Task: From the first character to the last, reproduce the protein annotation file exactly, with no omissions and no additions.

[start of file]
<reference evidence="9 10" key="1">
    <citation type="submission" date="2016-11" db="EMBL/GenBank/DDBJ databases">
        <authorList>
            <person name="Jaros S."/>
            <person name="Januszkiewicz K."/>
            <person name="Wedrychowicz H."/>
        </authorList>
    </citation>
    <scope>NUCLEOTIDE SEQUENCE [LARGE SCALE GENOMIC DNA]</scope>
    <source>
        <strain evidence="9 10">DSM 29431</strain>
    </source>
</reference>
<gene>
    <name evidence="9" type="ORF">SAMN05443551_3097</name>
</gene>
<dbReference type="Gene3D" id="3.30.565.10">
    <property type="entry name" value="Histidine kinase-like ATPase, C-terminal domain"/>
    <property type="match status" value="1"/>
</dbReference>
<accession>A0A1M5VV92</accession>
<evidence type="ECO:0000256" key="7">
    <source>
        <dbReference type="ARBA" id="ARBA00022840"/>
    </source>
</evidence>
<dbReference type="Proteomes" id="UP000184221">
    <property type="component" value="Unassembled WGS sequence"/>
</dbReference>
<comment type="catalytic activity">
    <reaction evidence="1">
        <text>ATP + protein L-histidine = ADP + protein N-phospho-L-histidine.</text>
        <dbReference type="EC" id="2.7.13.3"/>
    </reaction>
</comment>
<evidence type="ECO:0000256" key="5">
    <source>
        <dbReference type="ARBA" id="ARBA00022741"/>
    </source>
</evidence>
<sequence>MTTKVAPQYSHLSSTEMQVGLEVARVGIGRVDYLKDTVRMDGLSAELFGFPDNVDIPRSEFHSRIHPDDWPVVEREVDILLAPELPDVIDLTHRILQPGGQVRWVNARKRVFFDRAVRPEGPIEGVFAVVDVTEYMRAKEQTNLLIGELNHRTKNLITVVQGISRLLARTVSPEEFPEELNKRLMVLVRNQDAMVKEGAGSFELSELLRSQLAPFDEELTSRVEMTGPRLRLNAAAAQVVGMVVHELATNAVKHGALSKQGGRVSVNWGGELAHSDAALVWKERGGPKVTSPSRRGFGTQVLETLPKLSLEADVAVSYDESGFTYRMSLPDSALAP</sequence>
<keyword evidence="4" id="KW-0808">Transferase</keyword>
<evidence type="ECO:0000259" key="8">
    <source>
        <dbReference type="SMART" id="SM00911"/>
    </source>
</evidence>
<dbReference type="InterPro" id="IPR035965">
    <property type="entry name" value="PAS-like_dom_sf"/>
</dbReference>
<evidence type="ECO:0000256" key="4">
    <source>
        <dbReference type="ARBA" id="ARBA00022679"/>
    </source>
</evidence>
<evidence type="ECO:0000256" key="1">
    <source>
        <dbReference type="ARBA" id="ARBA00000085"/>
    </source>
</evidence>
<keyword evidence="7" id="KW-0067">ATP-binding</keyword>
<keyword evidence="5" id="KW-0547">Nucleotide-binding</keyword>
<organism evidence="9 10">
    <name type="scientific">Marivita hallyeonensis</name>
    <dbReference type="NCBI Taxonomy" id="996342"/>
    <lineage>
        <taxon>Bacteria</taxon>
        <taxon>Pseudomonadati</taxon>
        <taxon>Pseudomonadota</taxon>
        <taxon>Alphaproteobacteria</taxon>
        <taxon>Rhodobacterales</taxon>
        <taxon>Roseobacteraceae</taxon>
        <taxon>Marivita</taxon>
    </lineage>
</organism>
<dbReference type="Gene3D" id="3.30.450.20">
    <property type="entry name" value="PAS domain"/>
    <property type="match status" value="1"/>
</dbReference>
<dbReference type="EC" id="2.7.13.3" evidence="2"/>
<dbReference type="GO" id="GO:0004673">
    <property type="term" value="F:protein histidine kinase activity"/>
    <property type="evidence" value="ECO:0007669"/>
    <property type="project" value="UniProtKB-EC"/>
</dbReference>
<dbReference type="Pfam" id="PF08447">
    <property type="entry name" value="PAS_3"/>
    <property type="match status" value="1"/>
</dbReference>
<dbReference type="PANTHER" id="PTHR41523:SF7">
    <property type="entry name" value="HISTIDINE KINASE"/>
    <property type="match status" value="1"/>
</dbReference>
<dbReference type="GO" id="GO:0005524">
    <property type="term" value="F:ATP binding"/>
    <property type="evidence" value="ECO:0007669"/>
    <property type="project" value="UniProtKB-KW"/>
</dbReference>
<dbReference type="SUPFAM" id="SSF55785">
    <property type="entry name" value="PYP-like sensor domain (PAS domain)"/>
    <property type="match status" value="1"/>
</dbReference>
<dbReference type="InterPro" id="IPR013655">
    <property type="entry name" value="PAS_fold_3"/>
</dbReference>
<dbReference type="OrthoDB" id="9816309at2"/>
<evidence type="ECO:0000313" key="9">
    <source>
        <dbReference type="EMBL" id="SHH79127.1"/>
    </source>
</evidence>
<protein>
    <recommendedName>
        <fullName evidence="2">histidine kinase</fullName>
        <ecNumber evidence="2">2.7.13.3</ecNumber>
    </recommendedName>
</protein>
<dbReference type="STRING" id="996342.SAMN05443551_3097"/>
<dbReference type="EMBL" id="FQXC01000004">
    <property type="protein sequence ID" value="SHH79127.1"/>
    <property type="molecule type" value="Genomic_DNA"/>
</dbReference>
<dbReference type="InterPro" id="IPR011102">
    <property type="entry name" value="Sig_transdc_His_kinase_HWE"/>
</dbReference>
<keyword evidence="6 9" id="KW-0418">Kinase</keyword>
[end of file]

<reference evidence="9 10" key="1">
    <citation type="submission" date="2016-11" db="EMBL/GenBank/DDBJ databases">
        <authorList>
            <person name="Jaros S."/>
            <person name="Januszkiewicz K."/>
            <person name="Wedrychowicz H."/>
        </authorList>
    </citation>
    <scope>NUCLEOTIDE SEQUENCE [LARGE SCALE GENOMIC DNA]</scope>
    <source>
        <strain evidence="9 10">DSM 29431</strain>
    </source>
</reference>
<gene>
    <name evidence="9" type="ORF">SAMN05443551_3097</name>
</gene>
<dbReference type="Gene3D" id="3.30.565.10">
    <property type="entry name" value="Histidine kinase-like ATPase, C-terminal domain"/>
    <property type="match status" value="1"/>
</dbReference>
<accession>A0A1M5VV92</accession>
<evidence type="ECO:0000256" key="7">
    <source>
        <dbReference type="ARBA" id="ARBA00022840"/>
    </source>
</evidence>
<dbReference type="Proteomes" id="UP000184221">
    <property type="component" value="Unassembled WGS sequence"/>
</dbReference>
<comment type="catalytic activity">
    <reaction evidence="1">
        <text>ATP + protein L-histidine = ADP + protein N-phospho-L-histidine.</text>
        <dbReference type="EC" id="2.7.13.3"/>
    </reaction>
</comment>
<evidence type="ECO:0000256" key="5">
    <source>
        <dbReference type="ARBA" id="ARBA00022741"/>
    </source>
</evidence>
<sequence>MTTKVAPQYSHLSSTEMQVGLEVARVGIGRVDYLKDTVRMDGLSAELFGFPDNVDIPRSEFHSRIHPDDWPVVEREVDILLAPELPDVIDLTHRILQPGGQVRWVNARKRVFFDRAVRPEGPIEGVFAVVDVTEYMRAKEQTNLLIGELNHRTKNLITVVQGISRLLARTVSPEEFPEELNKRLMVLVRNQDAMVKEGAGSFELSELLRSQLAPFDEELTSRVEMTGPRLRLNAAAAQVVGMVVHELATNAVKHGALSKQGGRVSVNWGGELAHSDAALVWKERGGPKVTSPSRRGFGTQVLETLPKLSLEADVAVSYDESGFTYRMSLPDSALAP</sequence>
<keyword evidence="4" id="KW-0808">Transferase</keyword>
<evidence type="ECO:0000259" key="8">
    <source>
        <dbReference type="SMART" id="SM00911"/>
    </source>
</evidence>
<dbReference type="InterPro" id="IPR035965">
    <property type="entry name" value="PAS-like_dom_sf"/>
</dbReference>
<evidence type="ECO:0000256" key="4">
    <source>
        <dbReference type="ARBA" id="ARBA00022679"/>
    </source>
</evidence>
<evidence type="ECO:0000256" key="1">
    <source>
        <dbReference type="ARBA" id="ARBA00000085"/>
    </source>
</evidence>
<keyword evidence="7" id="KW-0067">ATP-binding</keyword>
<keyword evidence="5" id="KW-0547">Nucleotide-binding</keyword>
<organism evidence="9 10">
    <name type="scientific">Marivita hallyeonensis</name>
    <dbReference type="NCBI Taxonomy" id="996342"/>
    <lineage>
        <taxon>Bacteria</taxon>
        <taxon>Pseudomonadati</taxon>
        <taxon>Pseudomonadota</taxon>
        <taxon>Alphaproteobacteria</taxon>
        <taxon>Rhodobacterales</taxon>
        <taxon>Roseobacteraceae</taxon>
        <taxon>Marivita</taxon>
    </lineage>
</organism>
<dbReference type="Gene3D" id="3.30.450.20">
    <property type="entry name" value="PAS domain"/>
    <property type="match status" value="1"/>
</dbReference>
<dbReference type="EC" id="2.7.13.3" evidence="2"/>
<dbReference type="GO" id="GO:0004673">
    <property type="term" value="F:protein histidine kinase activity"/>
    <property type="evidence" value="ECO:0007669"/>
    <property type="project" value="UniProtKB-EC"/>
</dbReference>
<dbReference type="Pfam" id="PF08447">
    <property type="entry name" value="PAS_3"/>
    <property type="match status" value="1"/>
</dbReference>
<dbReference type="PANTHER" id="PTHR41523:SF7">
    <property type="entry name" value="HISTIDINE KINASE"/>
    <property type="match status" value="1"/>
</dbReference>
<dbReference type="GO" id="GO:0005524">
    <property type="term" value="F:ATP binding"/>
    <property type="evidence" value="ECO:0007669"/>
    <property type="project" value="UniProtKB-KW"/>
</dbReference>
<dbReference type="SUPFAM" id="SSF55785">
    <property type="entry name" value="PYP-like sensor domain (PAS domain)"/>
    <property type="match status" value="1"/>
</dbReference>
<dbReference type="InterPro" id="IPR013655">
    <property type="entry name" value="PAS_fold_3"/>
</dbReference>
<dbReference type="OrthoDB" id="9816309at2"/>
<evidence type="ECO:0000313" key="9">
    <source>
        <dbReference type="EMBL" id="SHH79127.1"/>
    </source>
</evidence>
<protein>
    <recommendedName>
        <fullName evidence="2">histidine kinase</fullName>
        <ecNumber evidence="2">2.7.13.3</ecNumber>
    </recommendedName>
</protein>
<dbReference type="STRING" id="996342.SAMN05443551_3097"/>
<dbReference type="EMBL" id="FQXC01000004">
    <property type="protein sequence ID" value="SHH79127.1"/>
    <property type="molecule type" value="Genomic_DNA"/>
</dbReference>
<dbReference type="InterPro" id="IPR011102">
    <property type="entry name" value="Sig_transdc_His_kinase_HWE"/>
</dbReference>
<keyword evidence="6 9" id="KW-0418">Kinase</keyword>